San Patricio State Forest

Coordinates: 18°24′33″N 66°05′35″W / 18.40922°N 66.09307°W / 18.40922; -66.09307

San Patricio State Forest (Spanish: Bosque Estatal de San Patricio), also known as the San Patricio Urban Forest (Spanish: Bosque Urbano de San Patricio) is one of the 20 forests that make up the public forest system of Puerto Rico. This is a secondary or second-growth forest is located in the Gobernador Piñero district of San Juan, between the neighborhoods of Villa Borinquen, Caparra Heights and Borinquen Towers complex. The urban forest has entrances on Roosevelt Avenue and Ensenada Street. The forest extends to almost 70 acres and it is the smallest protected area in the Puerto Rico state forest system. One of the most distinctive features of the forest is the mogote on its northern edge which can be observed from many parts of San Juan and Guaynabo.[1] The forest is part of the Northern Karst.

San Patricio State Forest
Spanish: Bosque Estatal de San Patricio

Bosque Urbano de San Patricio
Bosque San Patricio aerial view.jpg
Aerial view of the forest. Photo by Carlos D. Orduña Zequeira of the Polytechnic University of Puerto Rico, 2003.
LocationSan Juan, Puerto Rico
Elevation164 feet (50 m)
Area70 cuerdas (68 acres)
Governing bodyPuerto Rico DRNA
Ecosystem(s)Second-growth Subtropical Moist Zone forest
WWF ClassificationPuerto Rican moist forests


Map of the forest published by the DRNA.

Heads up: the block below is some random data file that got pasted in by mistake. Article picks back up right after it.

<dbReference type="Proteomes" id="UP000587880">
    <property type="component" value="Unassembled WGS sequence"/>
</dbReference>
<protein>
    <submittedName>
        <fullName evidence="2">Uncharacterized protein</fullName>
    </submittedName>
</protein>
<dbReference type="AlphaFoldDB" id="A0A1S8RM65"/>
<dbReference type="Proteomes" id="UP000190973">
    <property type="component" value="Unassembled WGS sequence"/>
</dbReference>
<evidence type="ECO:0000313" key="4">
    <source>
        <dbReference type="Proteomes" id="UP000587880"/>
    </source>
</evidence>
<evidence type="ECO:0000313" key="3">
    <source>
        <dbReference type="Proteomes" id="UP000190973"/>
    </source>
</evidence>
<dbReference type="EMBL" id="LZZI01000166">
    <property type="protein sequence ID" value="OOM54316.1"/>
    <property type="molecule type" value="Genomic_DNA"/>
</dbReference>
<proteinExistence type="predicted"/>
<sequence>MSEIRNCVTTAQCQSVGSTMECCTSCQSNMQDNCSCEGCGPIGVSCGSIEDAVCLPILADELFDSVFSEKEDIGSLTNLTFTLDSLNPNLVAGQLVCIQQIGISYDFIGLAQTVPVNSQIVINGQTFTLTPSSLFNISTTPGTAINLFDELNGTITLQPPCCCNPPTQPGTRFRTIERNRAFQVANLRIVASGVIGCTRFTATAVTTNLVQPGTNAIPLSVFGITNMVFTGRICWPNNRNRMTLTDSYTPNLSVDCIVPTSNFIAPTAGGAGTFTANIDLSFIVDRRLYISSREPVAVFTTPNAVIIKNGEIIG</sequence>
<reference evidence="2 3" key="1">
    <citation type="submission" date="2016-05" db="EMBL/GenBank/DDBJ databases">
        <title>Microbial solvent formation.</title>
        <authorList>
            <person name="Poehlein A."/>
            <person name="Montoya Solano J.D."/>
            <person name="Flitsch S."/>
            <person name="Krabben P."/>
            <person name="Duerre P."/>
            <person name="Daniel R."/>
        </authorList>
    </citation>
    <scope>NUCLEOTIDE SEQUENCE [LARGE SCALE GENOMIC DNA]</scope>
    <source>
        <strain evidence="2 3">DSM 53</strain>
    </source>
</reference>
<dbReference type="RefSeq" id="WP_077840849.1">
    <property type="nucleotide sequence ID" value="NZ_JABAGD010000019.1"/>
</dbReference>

The site of the forest was first developed for agriculture and cattle grazing and used to be a farm called Finca San Patricio. There used to be three mogotes on the site but two were destroyed to make way for the construction of the Villa Borinquen neighborhood and the Borinquen Towers complex. The third mogote still exists and it hosts a communications tower. The rest of the land was originally acquired by the US Army with the intention of developing residences for nearby Fort Buchanan.[1] In 1962 the city of San Juan was experiencing a population boom and urban sprawl destroyed much of the original forest areas of the region. The area where the forest is located was not spared as if it was cleared to make way for more neighborhoods, and the only part of the forest to remain relatively untouched was that around the only remaining mogote. In 1960, the army left and abandoned the residences there and from 1974 to 1999 most of those residences were demolished.[2] At the time the land was owned by the governmental Corporation for Housing and Urban Development (Spanish: Corporación de Renovación Urbana y Vivienda) or CRUV (today known as the Puerto Rico Department of Housing) and the land was intended to be developed to build housing of social interest but these were never built and the modern forest started to grow in the abandoned land. The area was considered one of the last green zones in San Juan and as such in 1998 the environmentalist group Ciudadanos Pro Bosque San Patricio,[3] along with scientists and local residents, pushed to have the land be proclaimed a forest preserve. In August 3, 2000 the forest is proclaimed through an executive order and granted to the Puerto Rico Department of Natural and Environmental Resources (DRNA) to manage and preserve the secondary forest and its ecology. The goal of this proclamation is to preserve the forest for the purpose of recreation and scientific research.[1] After being closed due to the destruction caused by Hurricane Maria in 2017, the forest has recently been revitalized and it re-opened in April of 2021.[4]